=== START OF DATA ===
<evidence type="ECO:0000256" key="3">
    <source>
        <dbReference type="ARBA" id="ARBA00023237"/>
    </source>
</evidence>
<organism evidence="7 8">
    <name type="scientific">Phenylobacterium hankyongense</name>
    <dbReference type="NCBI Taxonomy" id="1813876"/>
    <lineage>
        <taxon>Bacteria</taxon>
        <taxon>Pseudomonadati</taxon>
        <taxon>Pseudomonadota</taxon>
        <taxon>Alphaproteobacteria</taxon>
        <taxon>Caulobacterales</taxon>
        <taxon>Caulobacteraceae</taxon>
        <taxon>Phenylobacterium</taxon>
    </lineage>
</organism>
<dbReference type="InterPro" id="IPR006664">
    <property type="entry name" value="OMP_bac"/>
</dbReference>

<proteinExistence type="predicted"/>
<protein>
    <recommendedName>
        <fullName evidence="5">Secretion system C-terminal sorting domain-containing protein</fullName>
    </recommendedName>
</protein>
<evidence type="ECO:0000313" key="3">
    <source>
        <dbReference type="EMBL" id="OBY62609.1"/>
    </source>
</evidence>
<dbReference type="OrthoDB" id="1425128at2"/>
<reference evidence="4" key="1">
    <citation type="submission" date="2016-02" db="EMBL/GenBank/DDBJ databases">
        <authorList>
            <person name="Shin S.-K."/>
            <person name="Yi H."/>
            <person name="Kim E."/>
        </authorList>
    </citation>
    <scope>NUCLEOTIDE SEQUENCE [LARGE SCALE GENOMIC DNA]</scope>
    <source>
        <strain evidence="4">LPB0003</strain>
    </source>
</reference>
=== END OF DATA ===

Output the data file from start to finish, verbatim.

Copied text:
<evidence type="ECO:0000256" key="3">
    <source>
        <dbReference type="ARBA" id="ARBA00023237"/>
    </source>
</evidence>
<organism evidence="7 8">
    <name type="scientific">Phenylobacterium hankyongense</name>
    <dbReference type="NCBI Taxonomy" id="1813876"/>
    <lineage>
        <taxon>Bacteria</taxon>
        <taxon>Pseudomonadati</taxon>
        <taxon>Pseudomonadota</taxon>
        <taxon>Alphaproteobacteria</taxon>
        <taxon>Caulobacterales</taxon>
        <taxon>Caulobacteraceae</taxon>
        <taxon>Phenylobacterium</taxon>
    </lineage>
</organism>
<dbReference type="InterPro" id="IPR006664">
    <property type="entry name" value="OMP_bac"/>
</dbReference>

<proteinExistence type="predicted"/>
<protein>
    <recommendedName>
        <fullName evidence="5">Secretion system C-terminal sorting domain-containing protein</fullName>
    </recommendedName>
</protein>
<evidence type="ECO:0000313" key="3">
    <source>
        <dbReference type="EMBL" id="OBY62609.1"/>
    </source>
</evidence>
<dbReference type="OrthoDB" id="1425128at2"/>
<reference evidence="4" key="1">
    <citation type="submission" date="2016-02" db="EMBL/GenBank/DDBJ databases">
        <authorList>
            <person name="Shin S.-K."/>
            <person name="Yi H."/>
            <person name="Kim E."/>
        </authorList>
    </citation>
    <scope>NUCLEOTIDE SEQUENCE [LARGE SCALE GENOMIC DNA]</scope>
    <source>
        <strain evidence="4">LPB0003</strain>
    </source>
</reference>